So many robots were involved in the operation that no human operator could keep a close eye on all of them. So they were given instructions to find—and eliminate—enemy combatants when necessary.
The mission was just an exercise, organized by the Defense Advanced Research Projects Agency, a blue-sky research division of the Pentagon; the robots were armed with nothing more lethal than radio transmitters designed to simulate interactions with both friendly and enemy robots.
The drill was one of several conducted last summer to test how artificial intelligence could help expand the use of automation in military systems, including in scenarios that are too complex and fast-moving for humans to make every critical decision. The demonstrations also reflect a subtle shift in the Pentagon’s thinking about autonomous weapons, as it becomes clearer that machines can outperform humans at parsing complex situations or operating at high speed.
General John Murray of the US Army Futures Command told an audience at the US Military Academy last month that swarms of robots will force military planners, policymakers, and society to think about whether a person should make every decision about using lethal force in new autonomous systems. Murray asked: “Is it within a human's ability to pick out which ones have to be engaged” and then make 100 individual decisions? “Is it even necessary to have a human in the loop?” he added.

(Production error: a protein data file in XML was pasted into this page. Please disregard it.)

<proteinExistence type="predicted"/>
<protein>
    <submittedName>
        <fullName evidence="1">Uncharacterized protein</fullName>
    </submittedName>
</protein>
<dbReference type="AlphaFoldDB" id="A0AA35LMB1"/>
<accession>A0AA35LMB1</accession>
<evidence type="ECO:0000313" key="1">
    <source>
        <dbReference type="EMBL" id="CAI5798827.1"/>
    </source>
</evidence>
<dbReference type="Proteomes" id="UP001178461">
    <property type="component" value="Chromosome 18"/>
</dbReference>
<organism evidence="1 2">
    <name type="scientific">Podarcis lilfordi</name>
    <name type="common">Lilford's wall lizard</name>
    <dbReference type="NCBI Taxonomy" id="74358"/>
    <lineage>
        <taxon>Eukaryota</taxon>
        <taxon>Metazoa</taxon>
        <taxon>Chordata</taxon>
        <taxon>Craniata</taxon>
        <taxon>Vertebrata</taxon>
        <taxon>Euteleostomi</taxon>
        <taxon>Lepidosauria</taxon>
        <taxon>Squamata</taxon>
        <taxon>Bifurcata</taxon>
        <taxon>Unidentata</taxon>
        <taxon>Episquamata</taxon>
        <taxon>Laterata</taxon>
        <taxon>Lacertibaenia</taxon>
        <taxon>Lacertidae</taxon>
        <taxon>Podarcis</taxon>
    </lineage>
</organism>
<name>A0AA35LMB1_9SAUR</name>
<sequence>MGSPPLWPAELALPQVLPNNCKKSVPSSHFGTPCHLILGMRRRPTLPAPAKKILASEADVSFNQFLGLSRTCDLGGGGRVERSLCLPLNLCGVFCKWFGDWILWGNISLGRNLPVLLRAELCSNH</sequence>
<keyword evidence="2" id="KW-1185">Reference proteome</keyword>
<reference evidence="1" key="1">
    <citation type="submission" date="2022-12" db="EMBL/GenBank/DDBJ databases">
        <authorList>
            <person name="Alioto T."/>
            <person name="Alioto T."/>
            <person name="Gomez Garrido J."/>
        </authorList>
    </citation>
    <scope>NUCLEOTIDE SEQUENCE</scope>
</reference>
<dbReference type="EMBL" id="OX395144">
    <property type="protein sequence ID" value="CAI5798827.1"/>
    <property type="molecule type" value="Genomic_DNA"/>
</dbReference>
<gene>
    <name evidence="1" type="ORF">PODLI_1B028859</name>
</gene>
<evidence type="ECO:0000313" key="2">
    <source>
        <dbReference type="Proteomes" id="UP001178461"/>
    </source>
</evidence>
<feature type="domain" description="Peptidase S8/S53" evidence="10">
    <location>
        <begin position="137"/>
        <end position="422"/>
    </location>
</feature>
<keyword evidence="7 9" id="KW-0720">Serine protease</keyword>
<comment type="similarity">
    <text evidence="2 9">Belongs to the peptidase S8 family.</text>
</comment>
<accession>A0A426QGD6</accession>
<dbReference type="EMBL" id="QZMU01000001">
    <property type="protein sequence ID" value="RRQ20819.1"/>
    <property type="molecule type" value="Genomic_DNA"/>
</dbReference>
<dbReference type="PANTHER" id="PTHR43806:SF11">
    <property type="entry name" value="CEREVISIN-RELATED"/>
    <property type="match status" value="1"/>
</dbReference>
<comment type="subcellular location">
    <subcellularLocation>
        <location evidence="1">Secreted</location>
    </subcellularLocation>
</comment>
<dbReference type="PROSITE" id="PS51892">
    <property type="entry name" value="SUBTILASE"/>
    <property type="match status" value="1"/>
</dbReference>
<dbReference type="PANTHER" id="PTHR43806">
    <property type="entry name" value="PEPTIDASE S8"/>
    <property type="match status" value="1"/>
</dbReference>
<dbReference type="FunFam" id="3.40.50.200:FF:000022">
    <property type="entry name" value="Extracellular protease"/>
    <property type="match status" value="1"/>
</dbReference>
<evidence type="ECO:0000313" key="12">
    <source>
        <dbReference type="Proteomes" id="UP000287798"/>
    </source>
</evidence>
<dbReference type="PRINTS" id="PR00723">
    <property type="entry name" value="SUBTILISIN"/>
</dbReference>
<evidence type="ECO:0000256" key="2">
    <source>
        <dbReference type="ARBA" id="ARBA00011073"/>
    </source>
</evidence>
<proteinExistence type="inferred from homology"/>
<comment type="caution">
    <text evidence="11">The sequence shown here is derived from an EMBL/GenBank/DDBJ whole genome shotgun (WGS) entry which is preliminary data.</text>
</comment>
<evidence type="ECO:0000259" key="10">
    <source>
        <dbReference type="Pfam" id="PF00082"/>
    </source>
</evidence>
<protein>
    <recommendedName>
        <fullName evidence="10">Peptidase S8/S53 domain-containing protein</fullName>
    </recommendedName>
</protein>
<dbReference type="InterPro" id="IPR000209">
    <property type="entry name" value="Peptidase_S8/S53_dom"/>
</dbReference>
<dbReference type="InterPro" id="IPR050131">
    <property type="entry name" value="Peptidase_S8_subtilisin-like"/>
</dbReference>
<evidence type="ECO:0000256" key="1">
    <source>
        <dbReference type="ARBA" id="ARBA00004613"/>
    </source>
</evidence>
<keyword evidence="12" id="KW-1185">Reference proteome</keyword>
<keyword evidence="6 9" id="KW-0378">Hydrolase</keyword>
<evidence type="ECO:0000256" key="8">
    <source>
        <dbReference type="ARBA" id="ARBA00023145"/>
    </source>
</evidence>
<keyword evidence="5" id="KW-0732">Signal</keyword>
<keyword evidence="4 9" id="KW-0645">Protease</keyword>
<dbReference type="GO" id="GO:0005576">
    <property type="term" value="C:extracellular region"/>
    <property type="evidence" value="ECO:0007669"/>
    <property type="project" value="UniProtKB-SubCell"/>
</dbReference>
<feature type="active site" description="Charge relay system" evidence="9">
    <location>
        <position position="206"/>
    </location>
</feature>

Other comments from military commanders suggest interest in giving autonomous weapons systems more agency. At a conference on AI in the Air Force last week, Michael Kanaan, director of operations for the Air Force Artificial Intelligence Accelerator at MIT and a leading voice on AI within the US military, said thinking is evolving. He says AI should perform more identifying and distinguishing potential targets while humans make high-level decisions. “I think that's where we're going,” Kanaan says.
At the same event, Lieutenant General Clinton Hinote, deputy chief of staff for strategy, integration, and requirements at the Pentagon, says that whether a person can be removed from the loop of a lethal autonomous system is “one of the most interesting debates that is coming, [and] has not been settled yet.”
A report this month from the National Security Commission on Artificial Intelligence (NSCAI), an advisory group created by Congress, recommended, among other things, that the US resist calls for an international ban on the development of autonomous weapons.
Timothy Chung, the Darpa program manager in charge of the swarming project, says last summer’s exercises were designed to explore when a human drone operator should, and should not, make decisions for the autonomous systems. For example, when faced with attacks on several fronts, human control can sometimes get in the way of a mission, because people are unable to react quickly enough. “Actually, the systems can do better from not having someone intervene,” Chung says.